To The Memory Of A Superpower

It is hard now to remember how strong the United States appeared in the last decade of the 20th century. As the victor of the Cold War its power was overwhelming and its values triumphant across the world. Its intellectuals went so far as to proclaim the End of History.

The challenge from Al Qaeda seemed barely significant, but its leaders were either clever or very lucky. The main provocation, commemorated today, was still small, equivalent to about a month of road fatalities in the US, far less deadly than the recent Japanese tsunami, but it was delivered with enough drama to make the superpower behave wildly and damage itself. It was a judo match in which the lightweight contender brought the heavyweight down by unbalancing him, his large weight then magnifying the effect of the fall. Such success must have been beyond these leaders’ expectations, only explicable to them in terms of divine support.

With a growing trade deficit and disappearing industries, but convinced of its own power, the US launched a series of expensive wars (the doom of many an empire throughout history) and chose to borrow to pay for them. The economy spiralled out of control, giving rein to the greedy in the financial system, who brought that system down. Wars could no longer be afforded. Though Al Qaeda in the end became an irrelevance, power in the Middle East passed to another ideological enemy, Iran, now strengthened as a result of America’s mistakes. More Americans died fighting abroad, on Al Qaeda’s ground, than were killed on September 11, 2001. More will die prematurely from the effects of the economic crisis. Greater still is the number of citizens of the world that have died in the wars designed by the US to bring them democracy.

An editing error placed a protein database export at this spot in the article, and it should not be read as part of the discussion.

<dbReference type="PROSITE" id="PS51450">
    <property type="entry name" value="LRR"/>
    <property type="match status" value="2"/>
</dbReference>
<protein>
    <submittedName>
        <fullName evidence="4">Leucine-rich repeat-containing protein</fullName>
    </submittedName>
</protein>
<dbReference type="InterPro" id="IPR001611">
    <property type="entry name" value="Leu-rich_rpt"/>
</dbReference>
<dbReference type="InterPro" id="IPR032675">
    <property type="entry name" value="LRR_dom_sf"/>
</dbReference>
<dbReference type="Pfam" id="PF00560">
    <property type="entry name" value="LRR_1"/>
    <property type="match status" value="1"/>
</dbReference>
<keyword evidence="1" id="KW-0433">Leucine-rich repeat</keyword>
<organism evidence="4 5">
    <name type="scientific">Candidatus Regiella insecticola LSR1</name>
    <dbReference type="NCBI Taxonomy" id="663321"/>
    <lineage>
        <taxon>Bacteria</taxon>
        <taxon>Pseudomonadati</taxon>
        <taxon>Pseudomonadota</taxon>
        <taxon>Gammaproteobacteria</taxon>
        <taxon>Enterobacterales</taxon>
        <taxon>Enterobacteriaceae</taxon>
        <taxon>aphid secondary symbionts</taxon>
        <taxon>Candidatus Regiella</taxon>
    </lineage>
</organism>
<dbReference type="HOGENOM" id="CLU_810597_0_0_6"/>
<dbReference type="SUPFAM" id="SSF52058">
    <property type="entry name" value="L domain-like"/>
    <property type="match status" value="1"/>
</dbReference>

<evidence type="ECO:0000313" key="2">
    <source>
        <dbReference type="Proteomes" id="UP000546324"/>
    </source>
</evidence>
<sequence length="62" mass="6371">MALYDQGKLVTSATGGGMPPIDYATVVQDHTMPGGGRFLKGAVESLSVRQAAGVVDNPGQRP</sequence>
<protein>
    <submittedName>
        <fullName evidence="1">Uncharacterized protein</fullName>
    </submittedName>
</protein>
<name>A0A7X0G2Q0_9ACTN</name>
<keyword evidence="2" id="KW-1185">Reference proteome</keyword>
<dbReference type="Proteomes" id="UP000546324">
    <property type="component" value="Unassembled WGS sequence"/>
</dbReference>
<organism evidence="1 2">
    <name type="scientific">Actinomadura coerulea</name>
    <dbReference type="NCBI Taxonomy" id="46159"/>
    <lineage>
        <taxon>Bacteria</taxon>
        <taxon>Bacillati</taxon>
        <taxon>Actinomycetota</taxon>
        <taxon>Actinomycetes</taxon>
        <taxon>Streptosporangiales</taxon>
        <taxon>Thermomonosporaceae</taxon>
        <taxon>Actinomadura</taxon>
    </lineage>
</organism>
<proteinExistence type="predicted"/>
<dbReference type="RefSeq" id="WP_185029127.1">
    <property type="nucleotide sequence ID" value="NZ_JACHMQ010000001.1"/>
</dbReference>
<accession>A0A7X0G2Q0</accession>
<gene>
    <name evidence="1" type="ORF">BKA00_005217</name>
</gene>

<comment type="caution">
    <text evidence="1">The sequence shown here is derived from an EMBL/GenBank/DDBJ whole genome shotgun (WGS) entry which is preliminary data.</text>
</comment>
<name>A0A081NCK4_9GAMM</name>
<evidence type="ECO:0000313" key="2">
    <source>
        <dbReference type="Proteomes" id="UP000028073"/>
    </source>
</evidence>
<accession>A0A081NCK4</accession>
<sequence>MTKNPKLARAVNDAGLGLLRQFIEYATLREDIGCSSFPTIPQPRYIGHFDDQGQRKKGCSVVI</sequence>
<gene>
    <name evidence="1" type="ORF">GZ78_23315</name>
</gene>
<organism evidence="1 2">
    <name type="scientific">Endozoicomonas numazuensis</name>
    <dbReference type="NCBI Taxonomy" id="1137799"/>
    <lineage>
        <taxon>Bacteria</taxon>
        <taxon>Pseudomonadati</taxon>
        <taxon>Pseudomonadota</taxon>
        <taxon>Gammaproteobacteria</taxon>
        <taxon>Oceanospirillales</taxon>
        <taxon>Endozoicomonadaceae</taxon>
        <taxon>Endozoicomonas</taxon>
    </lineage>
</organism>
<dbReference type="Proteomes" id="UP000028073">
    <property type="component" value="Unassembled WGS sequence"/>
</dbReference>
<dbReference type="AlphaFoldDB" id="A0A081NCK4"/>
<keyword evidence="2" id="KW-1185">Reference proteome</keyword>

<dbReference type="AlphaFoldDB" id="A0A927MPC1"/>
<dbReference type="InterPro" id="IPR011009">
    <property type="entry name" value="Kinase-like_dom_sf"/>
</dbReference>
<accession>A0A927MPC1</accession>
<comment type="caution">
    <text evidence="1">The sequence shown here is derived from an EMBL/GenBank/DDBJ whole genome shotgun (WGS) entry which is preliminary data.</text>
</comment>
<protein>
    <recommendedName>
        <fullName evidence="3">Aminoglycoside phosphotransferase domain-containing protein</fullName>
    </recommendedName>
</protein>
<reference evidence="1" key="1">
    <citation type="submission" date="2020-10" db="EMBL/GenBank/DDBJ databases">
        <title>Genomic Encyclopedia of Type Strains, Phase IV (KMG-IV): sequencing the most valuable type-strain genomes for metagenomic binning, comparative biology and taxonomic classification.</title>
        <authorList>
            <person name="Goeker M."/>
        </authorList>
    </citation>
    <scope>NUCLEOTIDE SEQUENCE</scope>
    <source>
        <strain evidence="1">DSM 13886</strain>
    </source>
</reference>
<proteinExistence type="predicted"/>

It has been a catastrophic fall in only ten years. Today a weakened America looks out on a world that no longer fears it, that in fact is greatly concerned for America’s stability and solvency, because it holds US dollars in their trillions and depends on the US for trade. Goliath is in intensive care, in the hope that the concussive effects of the stone can be reversed.

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